It’s a common phenomenon that needs no further introduction: People who turn their back on Orthodox Judaism are often faced with depression. This is easily understandable, as they are often lonely and are left to their own devices.
However, they are often told that they brought their depression on themselves by distancing themselves from God and Klal Yisrael. It’s they who are messing up their lives and God who knows where they’ll end up (drugs, suicide, etc.). In short: It’s all their fault!
Depression consists of a denial of one’s own emotional reactions. This denial begins in the service of an absolutely essential adaptation during childhood and indicates a very early injury. There are many children who have not been free, right from the beginning, to experience the very simplest of feelings, such as discontent, anger, rage, pain, even hunger – and, of course, enjoyment of their own bodies.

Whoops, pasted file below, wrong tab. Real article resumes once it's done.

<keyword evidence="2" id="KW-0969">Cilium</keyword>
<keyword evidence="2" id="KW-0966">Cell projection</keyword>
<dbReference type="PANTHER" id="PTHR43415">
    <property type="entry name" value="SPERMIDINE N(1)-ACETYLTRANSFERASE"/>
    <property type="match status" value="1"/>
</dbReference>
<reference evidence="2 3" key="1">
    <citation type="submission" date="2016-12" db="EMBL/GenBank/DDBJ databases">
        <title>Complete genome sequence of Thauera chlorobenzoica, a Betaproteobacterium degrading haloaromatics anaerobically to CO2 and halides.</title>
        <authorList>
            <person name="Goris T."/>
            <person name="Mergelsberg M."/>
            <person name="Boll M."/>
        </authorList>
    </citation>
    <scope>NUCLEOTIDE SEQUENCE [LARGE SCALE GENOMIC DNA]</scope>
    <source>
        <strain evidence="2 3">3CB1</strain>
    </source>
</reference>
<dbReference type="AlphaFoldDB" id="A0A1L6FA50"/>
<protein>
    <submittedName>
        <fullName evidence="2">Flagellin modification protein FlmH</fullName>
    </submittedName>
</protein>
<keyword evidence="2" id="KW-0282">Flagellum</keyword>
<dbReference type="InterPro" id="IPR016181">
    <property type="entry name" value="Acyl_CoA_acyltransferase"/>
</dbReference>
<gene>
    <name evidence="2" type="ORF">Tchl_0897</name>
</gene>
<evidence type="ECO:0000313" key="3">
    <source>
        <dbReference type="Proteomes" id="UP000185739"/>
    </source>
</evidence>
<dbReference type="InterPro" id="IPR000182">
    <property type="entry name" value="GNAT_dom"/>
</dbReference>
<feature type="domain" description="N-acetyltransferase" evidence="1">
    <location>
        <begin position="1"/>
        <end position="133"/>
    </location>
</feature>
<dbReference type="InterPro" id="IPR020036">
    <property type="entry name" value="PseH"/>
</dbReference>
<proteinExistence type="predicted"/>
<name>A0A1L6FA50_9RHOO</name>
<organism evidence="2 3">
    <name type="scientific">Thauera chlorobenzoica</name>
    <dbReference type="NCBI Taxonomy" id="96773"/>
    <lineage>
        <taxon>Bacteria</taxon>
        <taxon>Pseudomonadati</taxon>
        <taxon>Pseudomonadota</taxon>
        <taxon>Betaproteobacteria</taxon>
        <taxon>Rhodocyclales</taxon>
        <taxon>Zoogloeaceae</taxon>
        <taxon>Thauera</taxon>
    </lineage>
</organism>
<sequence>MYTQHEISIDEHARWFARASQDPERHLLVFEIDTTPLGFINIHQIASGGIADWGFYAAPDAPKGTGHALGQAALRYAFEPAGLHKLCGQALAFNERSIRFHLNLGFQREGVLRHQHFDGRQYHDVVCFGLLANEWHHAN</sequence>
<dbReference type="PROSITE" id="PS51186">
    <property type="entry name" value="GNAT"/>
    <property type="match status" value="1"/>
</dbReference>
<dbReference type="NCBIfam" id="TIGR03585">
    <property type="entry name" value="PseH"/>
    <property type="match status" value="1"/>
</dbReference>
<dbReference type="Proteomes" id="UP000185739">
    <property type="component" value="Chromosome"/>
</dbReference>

Religion is all about denying true feelings, redirecting emotions and controlling the natural child within. Laws are ruling the orthodox person’s every step, even in the bathroom (how much you are allowed to uncover yourself, with which finger not to wipe yourself off, etc.).
Orthodox Jews are told what to read, what to believe, what to think and what to feel, what to wear and what to eat. Everything else is kfirah.
No wonder that many people have the inner need to rebel! To put it a little more blunt: if an Orthodox person did not rebel against OJ during their youth, I doubt it that they were really given the opportunity to experience their youth. After all, who wants to voluntarily let his inner self die?
The critical voices that so conveniently blame the victims also conveniently forget that people like them may have been the root cause for the heretics’ depression.
And that by ostracizing them from their communities, they are standing idly by the blood of their (former) brothers.